A vegan diet is becoming more and more popular among people. It is estimated that there are around 600 000 vegans in Great Britain, as their number quadrupled between 2014 and 2019. I have been vegan for over a year and in this article, I share some of the reasons why I, and many other people, switched to a plant-based diet.
1. GHG emission
Greenhouse gases (GHGs) - the major factor of progressing climate change - are one of the hidden costs of our diet. According to FAO, livestock is responsible for 14.5% of all human-made GHG emission, out of which, the production of beef and milk is responsible for most of it – 41% and 20% respectively. These numbers show that limiting intensive animal farming is key in limiting the GHG emission.
The dangers of the GHG emitted by livestock also needs to be acknowledged. The most common GHG, and the one we are most familiar with, is carbon dioxide. Yet, there are other GHGs that are even more dangerous to our planet, such as methane. Methane, which is mainly generated by cows through their digestion and waste, is more potent than carbon dioxide. It absorbs more energy, preventing heat from escaping back to space and keeping it near to the Earth, warming our climate.
Therefore, we need to be aware that, through eating beef or drinking cow’s milk, we indirectly contribute to climate change more severely than we do while driving a car.
2. Water footprint
Our diet impacts the planet not only through the indirect contribution to GHG emission, but also through the water footprint of the products we eat. Water footprint measures the amount of water used to produce goods and services we use. A plant-based diet has a much smaller water footprint than a meat-based one.
Almost one-third of the water used in agriculture is directly or indirectly used in animal farming: for drinking, mixing the animal feed or maintaining the farm. These environmental costs of an animal-based diet could be reduced if we switched to a plant-based one. As studies show, the production of a 150-gramme soy burger requires 160 litres of water, while its beef counterpart needs astonishing 1000 litres of water.
When it comes to eating a plant-based diet, we shouldn’t just focus on indirect consequences. Research, though slightly limited, shows that the adoption of a vegan diet may reduce the risk of developing some types of cancer by 15%, and when it comes to prostate cancer it could reduce it by even 35%. A vegan diet might also reduce the risk of developing ischemic heart diseases by 25%. This evidence shows that a vegan diet is generally healthier and therefore worth considering.
Moreover, intensive animal farming may have very tangible and health-related consequences for all of us. According to Humane Society International, the conditions in which stressed animals are kept, close to one another, are very favourable conditions for developing a new pandemic. Bringing wild and domestic species together might result in the mutation of pathogens and viruses which cause zoonotic diseases, such as COVID-19. Therefore, to avoid new pandemic outbreaks, global leaders should encourage people and farmers to shift from meat-based diets and animal farming to plant-based ones and agriculture.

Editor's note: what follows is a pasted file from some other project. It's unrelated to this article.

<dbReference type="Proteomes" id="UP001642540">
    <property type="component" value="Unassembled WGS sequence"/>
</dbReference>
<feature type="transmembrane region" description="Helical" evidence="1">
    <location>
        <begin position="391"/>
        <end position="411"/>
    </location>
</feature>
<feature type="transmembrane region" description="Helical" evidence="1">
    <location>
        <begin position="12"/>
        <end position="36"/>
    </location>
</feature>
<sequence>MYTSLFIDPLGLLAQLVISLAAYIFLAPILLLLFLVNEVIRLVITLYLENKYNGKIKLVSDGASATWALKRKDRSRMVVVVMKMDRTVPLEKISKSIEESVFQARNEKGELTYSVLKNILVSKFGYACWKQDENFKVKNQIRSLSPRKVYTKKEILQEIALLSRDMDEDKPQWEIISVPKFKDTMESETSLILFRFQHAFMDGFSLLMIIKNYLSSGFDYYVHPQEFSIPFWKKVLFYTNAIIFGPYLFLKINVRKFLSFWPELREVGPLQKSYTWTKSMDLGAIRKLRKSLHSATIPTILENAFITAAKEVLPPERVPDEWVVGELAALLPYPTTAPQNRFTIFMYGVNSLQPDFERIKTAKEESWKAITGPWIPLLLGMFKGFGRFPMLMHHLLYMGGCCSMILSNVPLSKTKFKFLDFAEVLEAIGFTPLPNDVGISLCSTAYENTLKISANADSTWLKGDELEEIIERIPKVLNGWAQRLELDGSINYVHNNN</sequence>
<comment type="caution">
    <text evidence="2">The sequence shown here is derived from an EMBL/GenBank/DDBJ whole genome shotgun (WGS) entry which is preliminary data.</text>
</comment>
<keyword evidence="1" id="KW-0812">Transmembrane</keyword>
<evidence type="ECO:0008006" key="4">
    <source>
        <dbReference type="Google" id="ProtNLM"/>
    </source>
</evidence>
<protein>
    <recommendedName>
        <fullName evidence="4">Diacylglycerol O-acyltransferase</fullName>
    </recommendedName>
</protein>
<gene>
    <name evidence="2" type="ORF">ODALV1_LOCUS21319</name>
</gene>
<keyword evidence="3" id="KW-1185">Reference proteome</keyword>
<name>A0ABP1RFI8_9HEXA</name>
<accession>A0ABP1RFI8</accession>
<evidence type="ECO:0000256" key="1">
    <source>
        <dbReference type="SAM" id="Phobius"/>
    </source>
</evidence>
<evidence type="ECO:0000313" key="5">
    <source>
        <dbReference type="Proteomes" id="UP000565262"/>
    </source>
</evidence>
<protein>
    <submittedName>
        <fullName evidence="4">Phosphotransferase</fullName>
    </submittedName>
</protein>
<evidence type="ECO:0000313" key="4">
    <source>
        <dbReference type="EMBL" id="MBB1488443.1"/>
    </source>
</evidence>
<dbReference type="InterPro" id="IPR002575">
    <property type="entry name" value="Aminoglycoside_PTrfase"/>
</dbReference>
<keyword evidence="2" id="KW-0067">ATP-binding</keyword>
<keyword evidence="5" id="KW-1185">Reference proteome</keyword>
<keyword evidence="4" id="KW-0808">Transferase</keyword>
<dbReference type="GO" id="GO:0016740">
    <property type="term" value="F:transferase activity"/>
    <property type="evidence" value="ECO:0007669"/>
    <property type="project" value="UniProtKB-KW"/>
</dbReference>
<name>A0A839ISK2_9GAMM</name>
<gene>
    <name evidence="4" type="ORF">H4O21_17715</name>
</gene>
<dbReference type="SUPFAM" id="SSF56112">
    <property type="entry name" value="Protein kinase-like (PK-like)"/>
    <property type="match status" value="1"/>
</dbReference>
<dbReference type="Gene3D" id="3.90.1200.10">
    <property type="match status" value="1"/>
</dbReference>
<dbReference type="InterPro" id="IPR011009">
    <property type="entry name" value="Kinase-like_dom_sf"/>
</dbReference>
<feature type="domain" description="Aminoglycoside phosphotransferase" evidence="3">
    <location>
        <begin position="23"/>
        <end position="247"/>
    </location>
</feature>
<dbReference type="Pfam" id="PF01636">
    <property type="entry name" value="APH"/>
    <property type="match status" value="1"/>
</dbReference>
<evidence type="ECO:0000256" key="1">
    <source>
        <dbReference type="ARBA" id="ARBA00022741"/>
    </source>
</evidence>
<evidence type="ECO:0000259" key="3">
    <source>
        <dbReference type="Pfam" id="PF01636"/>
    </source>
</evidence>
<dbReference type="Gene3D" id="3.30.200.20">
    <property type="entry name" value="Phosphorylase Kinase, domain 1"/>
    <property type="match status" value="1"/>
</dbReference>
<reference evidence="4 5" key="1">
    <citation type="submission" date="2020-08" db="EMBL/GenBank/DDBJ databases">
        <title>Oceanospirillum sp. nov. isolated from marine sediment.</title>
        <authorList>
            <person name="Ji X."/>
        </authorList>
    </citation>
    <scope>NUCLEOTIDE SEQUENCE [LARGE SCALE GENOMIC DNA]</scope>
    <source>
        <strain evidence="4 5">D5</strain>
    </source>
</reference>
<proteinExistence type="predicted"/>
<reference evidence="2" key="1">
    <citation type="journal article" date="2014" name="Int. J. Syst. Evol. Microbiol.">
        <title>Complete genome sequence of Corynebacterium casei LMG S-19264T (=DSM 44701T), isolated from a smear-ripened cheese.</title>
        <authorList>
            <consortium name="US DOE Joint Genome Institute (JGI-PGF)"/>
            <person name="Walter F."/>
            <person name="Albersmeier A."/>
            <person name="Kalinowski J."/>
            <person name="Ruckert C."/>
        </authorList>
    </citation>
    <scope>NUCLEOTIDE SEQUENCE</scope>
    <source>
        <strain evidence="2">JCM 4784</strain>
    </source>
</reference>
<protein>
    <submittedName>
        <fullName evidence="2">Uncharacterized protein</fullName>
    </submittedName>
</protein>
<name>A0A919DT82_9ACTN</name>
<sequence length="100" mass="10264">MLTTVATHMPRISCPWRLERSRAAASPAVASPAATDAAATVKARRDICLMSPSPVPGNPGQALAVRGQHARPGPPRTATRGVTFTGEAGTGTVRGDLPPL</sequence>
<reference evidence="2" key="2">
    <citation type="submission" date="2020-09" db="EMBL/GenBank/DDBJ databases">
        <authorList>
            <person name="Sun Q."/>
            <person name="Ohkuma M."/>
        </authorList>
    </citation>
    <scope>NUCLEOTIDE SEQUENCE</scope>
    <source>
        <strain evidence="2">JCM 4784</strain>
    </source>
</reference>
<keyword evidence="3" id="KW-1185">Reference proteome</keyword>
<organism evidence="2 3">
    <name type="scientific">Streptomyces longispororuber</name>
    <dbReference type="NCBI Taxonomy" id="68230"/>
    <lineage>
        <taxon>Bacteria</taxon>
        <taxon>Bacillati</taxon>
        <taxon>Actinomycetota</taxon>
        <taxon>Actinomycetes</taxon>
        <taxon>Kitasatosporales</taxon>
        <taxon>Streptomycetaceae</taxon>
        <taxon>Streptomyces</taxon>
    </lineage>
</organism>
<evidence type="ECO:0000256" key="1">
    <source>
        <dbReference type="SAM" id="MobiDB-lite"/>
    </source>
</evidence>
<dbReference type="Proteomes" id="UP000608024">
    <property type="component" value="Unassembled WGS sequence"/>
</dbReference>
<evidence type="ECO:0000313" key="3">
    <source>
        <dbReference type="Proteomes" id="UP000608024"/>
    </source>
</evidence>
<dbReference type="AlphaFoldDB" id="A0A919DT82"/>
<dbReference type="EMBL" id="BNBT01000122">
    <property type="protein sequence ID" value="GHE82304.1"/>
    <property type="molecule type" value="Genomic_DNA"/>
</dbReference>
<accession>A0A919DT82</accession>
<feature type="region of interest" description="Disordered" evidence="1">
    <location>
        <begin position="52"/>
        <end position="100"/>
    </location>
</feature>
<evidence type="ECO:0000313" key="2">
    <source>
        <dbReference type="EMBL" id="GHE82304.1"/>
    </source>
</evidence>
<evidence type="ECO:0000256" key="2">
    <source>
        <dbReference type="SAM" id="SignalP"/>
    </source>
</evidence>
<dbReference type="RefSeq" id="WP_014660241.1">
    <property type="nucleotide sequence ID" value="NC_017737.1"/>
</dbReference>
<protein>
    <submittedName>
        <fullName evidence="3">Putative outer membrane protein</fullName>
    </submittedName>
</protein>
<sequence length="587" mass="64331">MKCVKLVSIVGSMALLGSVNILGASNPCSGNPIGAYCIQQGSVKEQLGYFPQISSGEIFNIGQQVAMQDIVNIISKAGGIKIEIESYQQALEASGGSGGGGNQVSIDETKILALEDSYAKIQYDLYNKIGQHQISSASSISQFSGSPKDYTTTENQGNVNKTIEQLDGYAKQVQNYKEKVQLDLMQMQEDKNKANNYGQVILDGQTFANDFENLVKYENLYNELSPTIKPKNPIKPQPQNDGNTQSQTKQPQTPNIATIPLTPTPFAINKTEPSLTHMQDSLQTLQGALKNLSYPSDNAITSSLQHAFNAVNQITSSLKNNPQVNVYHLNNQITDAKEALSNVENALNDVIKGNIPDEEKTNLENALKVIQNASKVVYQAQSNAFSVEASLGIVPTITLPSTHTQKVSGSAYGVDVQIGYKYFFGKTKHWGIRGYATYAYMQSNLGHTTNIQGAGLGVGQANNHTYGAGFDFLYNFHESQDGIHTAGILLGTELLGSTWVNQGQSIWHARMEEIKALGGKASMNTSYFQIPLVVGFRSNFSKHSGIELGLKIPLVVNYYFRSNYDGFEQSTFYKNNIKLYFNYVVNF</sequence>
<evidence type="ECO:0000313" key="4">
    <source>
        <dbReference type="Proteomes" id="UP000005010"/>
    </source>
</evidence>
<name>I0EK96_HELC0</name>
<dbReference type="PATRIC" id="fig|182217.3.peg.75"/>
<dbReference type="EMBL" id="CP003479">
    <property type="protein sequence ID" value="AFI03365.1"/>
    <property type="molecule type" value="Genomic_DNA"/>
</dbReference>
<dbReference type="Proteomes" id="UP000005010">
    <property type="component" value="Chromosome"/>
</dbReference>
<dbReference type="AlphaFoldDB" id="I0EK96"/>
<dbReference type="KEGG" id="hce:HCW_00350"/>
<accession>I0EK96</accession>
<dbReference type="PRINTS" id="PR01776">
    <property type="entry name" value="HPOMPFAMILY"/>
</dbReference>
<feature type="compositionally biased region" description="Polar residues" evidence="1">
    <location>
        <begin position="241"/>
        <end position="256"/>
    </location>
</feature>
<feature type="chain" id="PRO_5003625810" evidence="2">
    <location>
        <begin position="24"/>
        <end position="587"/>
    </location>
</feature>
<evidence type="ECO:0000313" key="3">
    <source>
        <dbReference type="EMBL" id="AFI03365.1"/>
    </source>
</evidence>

4. Animal cruelty
This is the reason that most people are probably familiar with; vegans and animal rights activists advocate for switching to a plant-based diet to stop the suffering of animals, who, just like us, are living and feeling creatures. Intensive farming, which is focused on producing as much food in the shortest time, taking up the least amount of space, abuses animals to a great extent. Animals are kept indoors in overcrowded barns or cages. They are very often mutilated in order not to hurt each other. The unhealthy diets of these animals also cause a lot of pain as they may result in broken bones or organ failure.
There are no ‘better’ or ‘worse’ reasons to switch to a plant-based diet. Veganism is not only about protecting animals. It is mainly about protecting ourselves. To exist on this planet together, we should consider changing our habits, yet taking showers instead of long baths or switching to a bike instead of a car is too little. Our everyday food choices do influence the planet. They have huge long-term effects and indirect ‘costs’ that we should be aware of.
However, changing your eating habits rapidly may feel bewildering: where do I start? what should I eat? For this reason, you shouldn’t try to be a perfect vegan from day one if you are considering changing your diet. Instead, I recommend adjusting your diet to your needs, trying to eliminate certain products, such as meat or dairy. Educate yourself and read. Plan your meals and supplement necessary vitamins, such as B12, and I guarantee that once you have tried the possibilities of veganism, you will never want to get back to an omnivore diet!